F5E8B1B0-ECCD-4498-B407-399C94B91EBB Created with sketchtool. Cosmic Shambles

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  Last updated May 16, 2017 at 5:32 pm

The Cosmic Shambles crew are a motley bunch of comics, scientists and mathematicians who want to make you laugh, and make you think.  Cosmic Shambles is Robin Ince (host of The Infinite Monkey Cage) and comedian Josie Long with Solar physicist Lucie Green and mathematician Matt Parker.  They’re currently in Australia for a short tour.

Why comedy about science? “Well”, says Robin Ince, “for me it gives me more to talk about.  If I do relationship comedy, that’s finite, whereas if I do the whole universe and all possibilities, then you’ve got more to write about.”

“That’s true,” adds Josie Long, “and you don’t have to sabotage your personal life to talk about science on stage!”

“Science is semi-sexy these days,” says Matt Parker, “but maths still lags in the PR stakes, so I like to try and get people excited about mathematics and remind them it’s not just the tedious stuff they did at school.”

“I think science has always been sexy, when did we not have astronomy and science on the TV?” adds Lucie.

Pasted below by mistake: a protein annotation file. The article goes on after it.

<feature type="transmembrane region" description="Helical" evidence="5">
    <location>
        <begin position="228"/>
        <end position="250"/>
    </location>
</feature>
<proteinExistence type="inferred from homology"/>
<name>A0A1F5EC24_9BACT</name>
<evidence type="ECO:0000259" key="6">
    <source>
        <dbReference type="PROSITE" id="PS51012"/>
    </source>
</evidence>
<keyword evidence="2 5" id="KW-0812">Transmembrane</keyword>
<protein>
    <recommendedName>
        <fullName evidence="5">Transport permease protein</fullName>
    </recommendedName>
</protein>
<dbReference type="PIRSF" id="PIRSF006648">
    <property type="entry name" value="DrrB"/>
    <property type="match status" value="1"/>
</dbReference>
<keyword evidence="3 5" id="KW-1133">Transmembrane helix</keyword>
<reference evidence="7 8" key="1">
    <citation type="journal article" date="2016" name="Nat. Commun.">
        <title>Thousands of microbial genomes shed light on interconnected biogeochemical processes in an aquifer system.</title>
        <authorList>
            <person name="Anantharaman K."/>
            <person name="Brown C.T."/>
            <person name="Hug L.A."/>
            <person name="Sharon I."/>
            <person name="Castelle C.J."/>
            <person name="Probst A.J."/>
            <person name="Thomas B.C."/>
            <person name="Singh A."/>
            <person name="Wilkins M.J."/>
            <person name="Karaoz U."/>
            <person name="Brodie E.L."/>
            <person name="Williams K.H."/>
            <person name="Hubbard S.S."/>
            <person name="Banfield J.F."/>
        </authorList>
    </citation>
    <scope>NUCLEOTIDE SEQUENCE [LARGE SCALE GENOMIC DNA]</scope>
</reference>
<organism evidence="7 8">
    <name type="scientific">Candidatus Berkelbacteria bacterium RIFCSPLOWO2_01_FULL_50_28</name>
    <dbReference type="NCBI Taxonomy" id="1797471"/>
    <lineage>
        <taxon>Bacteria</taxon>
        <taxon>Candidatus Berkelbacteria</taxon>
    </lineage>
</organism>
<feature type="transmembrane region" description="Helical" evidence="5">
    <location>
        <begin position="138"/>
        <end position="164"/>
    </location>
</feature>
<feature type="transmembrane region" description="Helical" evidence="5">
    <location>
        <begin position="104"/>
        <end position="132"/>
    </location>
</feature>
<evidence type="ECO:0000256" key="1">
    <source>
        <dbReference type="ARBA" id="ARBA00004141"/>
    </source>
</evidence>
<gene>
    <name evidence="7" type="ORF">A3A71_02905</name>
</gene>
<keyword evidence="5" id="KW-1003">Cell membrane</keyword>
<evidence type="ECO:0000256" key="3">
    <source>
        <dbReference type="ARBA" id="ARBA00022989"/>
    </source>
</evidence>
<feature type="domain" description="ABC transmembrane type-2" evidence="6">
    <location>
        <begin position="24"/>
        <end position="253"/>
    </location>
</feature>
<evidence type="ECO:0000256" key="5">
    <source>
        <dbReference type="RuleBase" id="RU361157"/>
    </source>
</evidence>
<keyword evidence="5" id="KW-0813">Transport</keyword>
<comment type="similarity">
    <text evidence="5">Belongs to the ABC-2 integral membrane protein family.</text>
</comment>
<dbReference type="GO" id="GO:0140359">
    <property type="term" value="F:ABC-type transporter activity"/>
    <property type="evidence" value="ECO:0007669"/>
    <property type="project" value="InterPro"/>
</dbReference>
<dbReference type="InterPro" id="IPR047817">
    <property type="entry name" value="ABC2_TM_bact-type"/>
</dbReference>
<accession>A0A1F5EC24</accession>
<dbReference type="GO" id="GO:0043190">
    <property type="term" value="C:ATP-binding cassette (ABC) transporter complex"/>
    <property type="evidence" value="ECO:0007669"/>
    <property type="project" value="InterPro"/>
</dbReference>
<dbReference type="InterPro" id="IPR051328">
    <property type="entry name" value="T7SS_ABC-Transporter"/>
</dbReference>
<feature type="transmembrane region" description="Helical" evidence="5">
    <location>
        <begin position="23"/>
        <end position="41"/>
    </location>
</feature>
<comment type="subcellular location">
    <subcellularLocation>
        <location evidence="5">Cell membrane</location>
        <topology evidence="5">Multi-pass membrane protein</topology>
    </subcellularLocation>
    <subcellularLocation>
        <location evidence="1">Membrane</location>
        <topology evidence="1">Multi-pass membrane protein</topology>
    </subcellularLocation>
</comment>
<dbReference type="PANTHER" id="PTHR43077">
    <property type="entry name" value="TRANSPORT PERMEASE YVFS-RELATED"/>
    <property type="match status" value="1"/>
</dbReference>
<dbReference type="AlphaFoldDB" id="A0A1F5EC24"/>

“Adventure botanists!” chimes in Josie “it’s one of my favourite thing from the 18th and 19th century, people being like ‘I’m an adventurer’, what do you do? I collect plants!”

It’s this sense of adventure that Lucie wants to share, “that’s what’s great about being on stage, you can take that sense of adventure that we all feel, not just professional scientists and mathematicians, and take it to a much larger audience”.

It’s not without it’s challenges.  A science joke, explains Matt, not only has to be funny, it also has to be accurate, otherwise people will bitterly complain. “If we’re not accurate, we get in trouble!” says Lucie.

The Cosmic Shambles tour starts in Sydney (28 March) before heading to Melbourne on 1 April, Perth on 13 April and then over the ditch for a NZ tour 4-13 April.  Details at http://cosmicshambles.com/live/cosmicshambleslivetour

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Lisa Bailey


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Science and technology is as much a part of our cultural fabric as art, music, theatre and literature. They play a significant role in our daily lives, yet, in a world dependent on science, we often take them for granted. Australia’s Science Channel believes every citizen has a right, and a responsibility, to be informed, and our mission is to create programs to bring that about.

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